Neck Liposuction, is it for you?
It is true that not everyone is a good candidate for neck liposuction. Since only fat can be removed by a liposuction procedure the outcome of a liposuction treatment will be greatly affected depending upon the condition of the neck muscles.
One prominent neck muscle is known as the platysma and it extends from the lower jawbone all the way to the collarbone of the neck. It is very thin and spread like a blanket. This muscle is fairly tight in younger people. As the patient begins to age noticeable thin bands begin to appear which can give the turkey-gobbler look. As time goes by eventually the muscle become thickened and rope-like. This thickening causes the tent of skin along the neck.
Care needs to be taken in older patients not to remove too much fat, as it could expose the cord like muscles of the platysma. It is nearly always preferable to use a surgeon who is capable of tightening the platysma or of anticipates that platysma issues may arise. There are several special stitching techniques which can usually improve platysma bands with good success.”
Unfortunately, massaging the platysmal muscle bands do not flatten them out. Curlytail just responded regarding her experience with botox of these muscle bands and it hasn’t worked in her case, nor is a good long term solution in my opinion. george-yang-doctor/botox-and-massage-t141565.html
A platysmaplasty is a procedure which sews the middle edge of the platysma muscles together which creates a sling, or corset under the chin. Although it is not anatomically the same as a young person, who should have a natural separation of the platysma muscle, it does create some angles which simulate the shape of a youthful neck. By doing this, a thin layer of fat 1/8″ or 3-5 millimeters of fat can be left on the skin so it can prevent the skin from sticking directly to the platysma muscle and give a more youthful texture to the neck skin.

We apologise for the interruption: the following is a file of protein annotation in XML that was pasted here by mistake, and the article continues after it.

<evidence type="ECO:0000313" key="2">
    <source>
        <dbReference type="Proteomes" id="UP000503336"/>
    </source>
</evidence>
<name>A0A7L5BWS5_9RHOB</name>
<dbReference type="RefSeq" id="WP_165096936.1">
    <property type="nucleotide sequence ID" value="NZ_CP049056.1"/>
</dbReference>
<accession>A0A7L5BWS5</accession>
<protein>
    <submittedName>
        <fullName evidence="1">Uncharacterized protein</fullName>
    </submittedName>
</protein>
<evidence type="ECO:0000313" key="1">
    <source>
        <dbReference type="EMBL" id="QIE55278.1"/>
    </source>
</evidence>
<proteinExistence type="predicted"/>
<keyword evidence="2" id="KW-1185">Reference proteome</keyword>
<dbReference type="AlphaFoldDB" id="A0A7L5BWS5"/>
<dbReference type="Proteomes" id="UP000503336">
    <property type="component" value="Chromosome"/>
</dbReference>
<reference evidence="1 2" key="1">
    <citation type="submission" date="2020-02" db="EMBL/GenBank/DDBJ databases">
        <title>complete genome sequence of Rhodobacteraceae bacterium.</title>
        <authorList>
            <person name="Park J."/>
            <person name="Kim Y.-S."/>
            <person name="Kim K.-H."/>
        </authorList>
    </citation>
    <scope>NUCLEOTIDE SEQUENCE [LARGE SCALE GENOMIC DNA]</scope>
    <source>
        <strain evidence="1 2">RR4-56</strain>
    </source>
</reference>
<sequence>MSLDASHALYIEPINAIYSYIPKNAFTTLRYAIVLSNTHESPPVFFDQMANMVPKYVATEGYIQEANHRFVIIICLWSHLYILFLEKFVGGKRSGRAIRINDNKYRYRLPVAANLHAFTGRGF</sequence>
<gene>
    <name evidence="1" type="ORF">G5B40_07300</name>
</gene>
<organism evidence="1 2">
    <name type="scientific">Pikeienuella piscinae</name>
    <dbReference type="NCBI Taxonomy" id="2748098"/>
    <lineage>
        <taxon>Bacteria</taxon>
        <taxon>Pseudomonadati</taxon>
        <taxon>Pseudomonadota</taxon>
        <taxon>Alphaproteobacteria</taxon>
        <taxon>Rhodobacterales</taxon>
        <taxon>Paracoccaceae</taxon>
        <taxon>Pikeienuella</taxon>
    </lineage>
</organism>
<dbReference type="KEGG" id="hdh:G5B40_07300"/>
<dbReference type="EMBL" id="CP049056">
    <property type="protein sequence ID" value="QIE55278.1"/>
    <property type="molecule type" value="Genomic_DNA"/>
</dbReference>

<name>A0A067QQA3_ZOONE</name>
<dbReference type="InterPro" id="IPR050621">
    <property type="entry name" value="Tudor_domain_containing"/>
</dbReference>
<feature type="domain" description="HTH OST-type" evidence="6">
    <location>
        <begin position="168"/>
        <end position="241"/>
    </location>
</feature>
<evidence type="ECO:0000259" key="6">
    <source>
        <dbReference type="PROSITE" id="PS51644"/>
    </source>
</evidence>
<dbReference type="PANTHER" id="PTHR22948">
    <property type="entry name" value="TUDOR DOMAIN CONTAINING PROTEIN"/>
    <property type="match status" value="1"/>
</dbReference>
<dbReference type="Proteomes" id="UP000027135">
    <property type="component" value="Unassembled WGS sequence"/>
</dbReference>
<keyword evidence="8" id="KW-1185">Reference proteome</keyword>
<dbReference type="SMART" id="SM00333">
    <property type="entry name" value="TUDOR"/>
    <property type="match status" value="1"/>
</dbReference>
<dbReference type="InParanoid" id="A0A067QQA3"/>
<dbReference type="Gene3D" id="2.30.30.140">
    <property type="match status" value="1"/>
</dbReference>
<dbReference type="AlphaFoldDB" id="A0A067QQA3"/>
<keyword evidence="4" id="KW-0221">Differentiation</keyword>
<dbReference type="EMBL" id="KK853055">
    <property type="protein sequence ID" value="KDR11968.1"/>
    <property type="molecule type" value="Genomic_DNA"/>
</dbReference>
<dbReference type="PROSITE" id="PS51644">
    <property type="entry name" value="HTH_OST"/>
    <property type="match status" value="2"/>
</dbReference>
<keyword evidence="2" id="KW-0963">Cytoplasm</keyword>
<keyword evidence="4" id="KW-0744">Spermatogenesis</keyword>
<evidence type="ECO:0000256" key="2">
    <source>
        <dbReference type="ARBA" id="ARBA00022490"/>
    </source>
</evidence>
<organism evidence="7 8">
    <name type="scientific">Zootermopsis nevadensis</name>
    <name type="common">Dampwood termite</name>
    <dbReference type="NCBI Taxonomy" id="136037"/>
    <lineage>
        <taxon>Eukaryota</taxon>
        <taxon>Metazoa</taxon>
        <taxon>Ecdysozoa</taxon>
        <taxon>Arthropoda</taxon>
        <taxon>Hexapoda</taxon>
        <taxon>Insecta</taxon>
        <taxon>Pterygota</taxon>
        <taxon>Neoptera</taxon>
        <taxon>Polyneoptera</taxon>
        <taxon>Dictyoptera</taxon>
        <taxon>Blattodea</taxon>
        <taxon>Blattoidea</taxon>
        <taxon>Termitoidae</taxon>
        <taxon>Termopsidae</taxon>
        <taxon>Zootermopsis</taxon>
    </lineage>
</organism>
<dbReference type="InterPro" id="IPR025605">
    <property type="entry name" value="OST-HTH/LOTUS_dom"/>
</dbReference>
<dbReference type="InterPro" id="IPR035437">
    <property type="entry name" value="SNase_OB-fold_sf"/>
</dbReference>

I hope this made sense to you. I don’t buy the gopher tunnel explanation. I’m imagining a “surgeon” who performs liposuction only, but was not aware of the anatomy of the neck, and used the gopher tunnel explanation to reassure their patient. If anything, the compression garment should “collapse” the tunnel and no “bumped up” ridges should be seen on the surface of the skin.
I still don’t know what is going on in your case. I think your best bet will be to speak to your own surgeon and ask him or her, whether or not they think the raised ridge of skin is platysma muscle fibers or bands showing through the skin. If you can’t get a straight answer, then consider getting a second opinion with a board-certified plastic surgeon or board certified facial plastic surgeon in your area who is experienced in face and necklifts.